This month, May is the month for starting to use Furo (Braizer). During Golden Week (national holidays week in beg of May), I usually change from Ro (Sunken hearth) to Furo, by taking out all ash from Ro and close it with a tatami mat, and then prepare formed ash in a braizer by using ash scoops. Every year, May is the month for starting Furo season and November is for Ro season. As Tatami, ash and charcols are very heavy, it is a hard labor for me, but I like it. I always close Ro with appreciating Ro for nicely making boiling water and no fire accidents in Ro-season.
Then, I prepare the braizer by laying a folded Hosho (Japanese traditional thick paper) and Sokokawarake (a ceramic round board), and then I put in sieved ash for Furo, placed Gotoku (a tripod), and made Haigata (formed ash) with covered myself in ashes. My Haigata is not perfect with remaining traces of scoops. I felt that I need more training to make a good Haigata, and made up mind to do my best in this season.
I also changed all charcols in Hako Sumitori (a squrare charcol container). All cutted charcols with fixed sizes for Ro and Furo are available at shops. As you see in the bottom picture, the upper ones are for Ro and lower ones are for Furo (Ro charcols are bigger than Furo charcols). We do Sumidemae (charcol-laying-procedure) by using those charcols before making tea in Chaji (a formal tea gathering).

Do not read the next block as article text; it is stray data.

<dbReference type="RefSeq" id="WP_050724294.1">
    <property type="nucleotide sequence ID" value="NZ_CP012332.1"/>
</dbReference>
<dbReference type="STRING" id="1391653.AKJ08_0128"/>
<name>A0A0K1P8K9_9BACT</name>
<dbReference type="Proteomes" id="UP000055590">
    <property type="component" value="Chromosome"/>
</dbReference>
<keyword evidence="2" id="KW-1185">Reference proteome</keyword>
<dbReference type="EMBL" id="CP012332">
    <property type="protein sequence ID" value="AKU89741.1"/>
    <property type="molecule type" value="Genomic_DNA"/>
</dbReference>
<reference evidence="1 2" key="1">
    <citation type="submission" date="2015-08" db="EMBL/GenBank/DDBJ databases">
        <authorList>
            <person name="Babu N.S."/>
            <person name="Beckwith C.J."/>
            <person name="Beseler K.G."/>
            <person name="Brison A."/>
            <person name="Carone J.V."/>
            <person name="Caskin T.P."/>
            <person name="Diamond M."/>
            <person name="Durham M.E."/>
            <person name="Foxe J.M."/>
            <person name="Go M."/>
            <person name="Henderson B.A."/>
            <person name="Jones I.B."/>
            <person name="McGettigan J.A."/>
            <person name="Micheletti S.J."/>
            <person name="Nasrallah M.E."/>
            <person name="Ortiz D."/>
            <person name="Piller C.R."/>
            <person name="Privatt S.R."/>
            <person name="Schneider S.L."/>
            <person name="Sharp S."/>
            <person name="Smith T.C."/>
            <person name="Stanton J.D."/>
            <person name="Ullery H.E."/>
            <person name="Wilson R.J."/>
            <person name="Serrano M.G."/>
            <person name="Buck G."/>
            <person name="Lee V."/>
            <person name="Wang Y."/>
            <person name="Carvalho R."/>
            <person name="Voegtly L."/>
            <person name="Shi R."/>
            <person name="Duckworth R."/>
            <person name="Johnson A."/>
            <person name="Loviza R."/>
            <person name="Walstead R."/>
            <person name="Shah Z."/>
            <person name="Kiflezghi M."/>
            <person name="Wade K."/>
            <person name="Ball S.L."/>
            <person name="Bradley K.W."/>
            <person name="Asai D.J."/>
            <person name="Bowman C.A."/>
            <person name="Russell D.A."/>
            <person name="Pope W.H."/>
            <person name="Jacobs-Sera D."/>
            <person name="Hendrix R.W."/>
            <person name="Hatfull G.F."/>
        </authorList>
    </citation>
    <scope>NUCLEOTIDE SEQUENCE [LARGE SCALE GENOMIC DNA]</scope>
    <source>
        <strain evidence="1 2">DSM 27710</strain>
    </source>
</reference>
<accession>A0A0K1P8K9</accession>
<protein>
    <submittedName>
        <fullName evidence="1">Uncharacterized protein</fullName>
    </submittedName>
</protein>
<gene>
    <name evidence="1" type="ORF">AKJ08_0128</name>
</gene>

In old days, people had to measure each carcol by using a special ruler, and cut them with a hand saw. I found it in a website. Left side is for Furo and right side is for Ro.
A special ruler for Charcol
Charcols for Chanoyu
By the way, before burning charcols in Ro/Furo, we usually wash them with a scrubbing brush, and drying then for approx. 3 days. By doing so, moisture remains moderately, and can burn well, and no sputtering of fire and no proudction of cabon monoxide, that is dangerous for health. A lot of preparations, which our guests will never see, are necessary to serve a bowl of tasty tea for guest.